Overview The Chi Phi Fraternity, as it exists today, is the outgrowth of three older organizations, each of which bore the name of Chi Phi. These organizations were the Chi Phi Society, founded at the College of New Jersey (Princeton); the Chi Phi Fraternity, established at the University of North Carolina; and the Secret Order of Chi Phi, founded at Hobart College.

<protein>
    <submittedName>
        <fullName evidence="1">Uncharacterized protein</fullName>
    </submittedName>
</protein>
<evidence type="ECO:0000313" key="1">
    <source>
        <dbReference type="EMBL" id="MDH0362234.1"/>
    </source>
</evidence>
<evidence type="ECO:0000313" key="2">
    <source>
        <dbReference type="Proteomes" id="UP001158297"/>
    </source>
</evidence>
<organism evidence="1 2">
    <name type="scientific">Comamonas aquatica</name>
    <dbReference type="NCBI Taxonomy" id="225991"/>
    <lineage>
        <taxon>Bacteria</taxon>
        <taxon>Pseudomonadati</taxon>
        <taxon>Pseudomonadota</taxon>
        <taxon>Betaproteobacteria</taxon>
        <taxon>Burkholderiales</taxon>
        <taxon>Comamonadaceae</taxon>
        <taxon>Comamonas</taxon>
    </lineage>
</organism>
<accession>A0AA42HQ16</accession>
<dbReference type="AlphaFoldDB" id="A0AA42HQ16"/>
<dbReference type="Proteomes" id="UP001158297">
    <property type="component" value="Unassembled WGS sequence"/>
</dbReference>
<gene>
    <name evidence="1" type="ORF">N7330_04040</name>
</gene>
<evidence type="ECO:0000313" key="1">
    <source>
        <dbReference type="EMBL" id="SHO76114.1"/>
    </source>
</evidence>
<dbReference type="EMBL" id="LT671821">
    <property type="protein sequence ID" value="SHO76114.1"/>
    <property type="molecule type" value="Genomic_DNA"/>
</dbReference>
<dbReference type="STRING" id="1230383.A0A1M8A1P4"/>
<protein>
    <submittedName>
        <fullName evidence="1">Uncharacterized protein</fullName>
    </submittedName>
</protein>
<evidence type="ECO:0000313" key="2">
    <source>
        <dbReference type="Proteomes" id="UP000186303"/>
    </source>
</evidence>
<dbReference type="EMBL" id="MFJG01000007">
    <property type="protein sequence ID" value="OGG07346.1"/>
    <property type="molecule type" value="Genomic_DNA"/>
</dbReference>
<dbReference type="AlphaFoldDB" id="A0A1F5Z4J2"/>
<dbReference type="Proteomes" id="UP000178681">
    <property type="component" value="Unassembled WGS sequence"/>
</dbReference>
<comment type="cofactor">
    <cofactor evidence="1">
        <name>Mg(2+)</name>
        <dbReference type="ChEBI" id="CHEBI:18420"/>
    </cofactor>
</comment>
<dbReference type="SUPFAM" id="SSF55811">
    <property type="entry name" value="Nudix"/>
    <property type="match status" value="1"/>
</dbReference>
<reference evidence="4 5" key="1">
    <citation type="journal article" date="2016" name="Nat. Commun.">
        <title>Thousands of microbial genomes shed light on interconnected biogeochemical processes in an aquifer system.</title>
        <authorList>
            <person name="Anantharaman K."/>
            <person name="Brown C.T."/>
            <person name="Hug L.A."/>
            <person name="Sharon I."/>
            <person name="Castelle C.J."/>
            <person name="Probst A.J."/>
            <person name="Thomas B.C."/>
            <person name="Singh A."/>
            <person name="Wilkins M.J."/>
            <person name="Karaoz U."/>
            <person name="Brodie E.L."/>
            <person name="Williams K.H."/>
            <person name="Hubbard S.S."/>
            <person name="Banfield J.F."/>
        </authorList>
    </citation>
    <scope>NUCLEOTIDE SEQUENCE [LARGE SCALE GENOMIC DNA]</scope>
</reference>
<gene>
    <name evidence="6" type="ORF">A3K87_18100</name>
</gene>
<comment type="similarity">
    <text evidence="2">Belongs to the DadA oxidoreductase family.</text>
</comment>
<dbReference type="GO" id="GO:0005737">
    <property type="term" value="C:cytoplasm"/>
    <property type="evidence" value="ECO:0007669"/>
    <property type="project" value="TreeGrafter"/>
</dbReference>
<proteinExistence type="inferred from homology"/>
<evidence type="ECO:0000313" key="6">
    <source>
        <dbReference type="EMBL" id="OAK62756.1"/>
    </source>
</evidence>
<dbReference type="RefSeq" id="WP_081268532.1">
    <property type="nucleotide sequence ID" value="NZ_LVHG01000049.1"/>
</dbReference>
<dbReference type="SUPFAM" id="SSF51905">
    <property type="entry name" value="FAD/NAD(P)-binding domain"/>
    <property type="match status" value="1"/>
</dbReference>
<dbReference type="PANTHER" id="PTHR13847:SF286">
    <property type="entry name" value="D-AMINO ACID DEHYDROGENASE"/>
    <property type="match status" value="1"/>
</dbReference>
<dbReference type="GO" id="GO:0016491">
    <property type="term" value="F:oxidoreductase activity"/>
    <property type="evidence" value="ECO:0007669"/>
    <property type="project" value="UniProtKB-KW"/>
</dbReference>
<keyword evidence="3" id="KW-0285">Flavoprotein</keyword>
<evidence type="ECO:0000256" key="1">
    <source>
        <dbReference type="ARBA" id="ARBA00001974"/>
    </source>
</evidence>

1824 Princeton Order The first of these older organizations, the Chi Phi Society, which is known in the history of the Fraternity as the Princeton Order of Chi Phi, was established at the College of New Jersey, later Princeton University, on December 24, 1824, by Robert Baird, then a tutor in the college and later a prominent Presbyterian clergyman. Also involved in the formation of this secret Chi Phi Society were a number of faculty members of both college and seminary as well as undergraduates of both institutions. This society ceased to be active in 1825. 1858 Southern Order The second of these older organizations, called the Chi Phi Fraternity and now known in our history as the Southern Order of Chi Phi, was founded at the University of North Carolina on August 21, 1858, by Thomas Capehart, Augustus Flythe, John C. Tucker, William H. Green, Fletcher T. Seymour, and James J. Cherry. All students at the university, they organized this club to perpetuate their friendship and named it Chi Phi Fraternity. They wished to expand, so Chapters were rapidly organized at Centenary, Davidson, Virginia, Nashville, and Cumberland. However, the American Civil War (1861-65) meant the end of all but the parent Chapter. Soon after the war, new Chapters sprang up at Hampden- Sydney, Georgia, Edinburgh (Scotland), Mercer, Emory, Oglethorpe, Trinity, Kentucky Military Institute, and St. John’s. The extinct Chapters at Virginia and Davidson were reorganized. Following the war, however, the University of North Carolina itself was closed, necessitating the transfer of the “Alpha” Chapter title to the Virginia Chapter. While this Chi Phi organization had a constitution and held conventions, the primary authority rested with the “Alpha” Chapter. 1860 Secret Order The Secret Order of Chi Phi, which is now known in the history of the Fraternity as the Hobart Order of Chi Phi, was formed at Hobart College on November 14,1860, by Amos Brunson and Alexander J. Beach, who were both students at the college. Because they were dissatisfied with the fraternities existing at Hobart, they associated themselves with John W. Jones, George G. Hopkins, Edward S. Lawson, Samuel W. Tuttle, David S. Hall, David P. Jackson, William H. Shepard, Harvey N. Loomis, William Sutphen and Frank B. Wilson to found the Upsilon Chapter of the Secret Order of Chi Phi. From Hobart, Charters were soon issued to new Chapters at Kenyon, Princeton, and Rutgers. Source - chiphi.dynamic.omegafi.com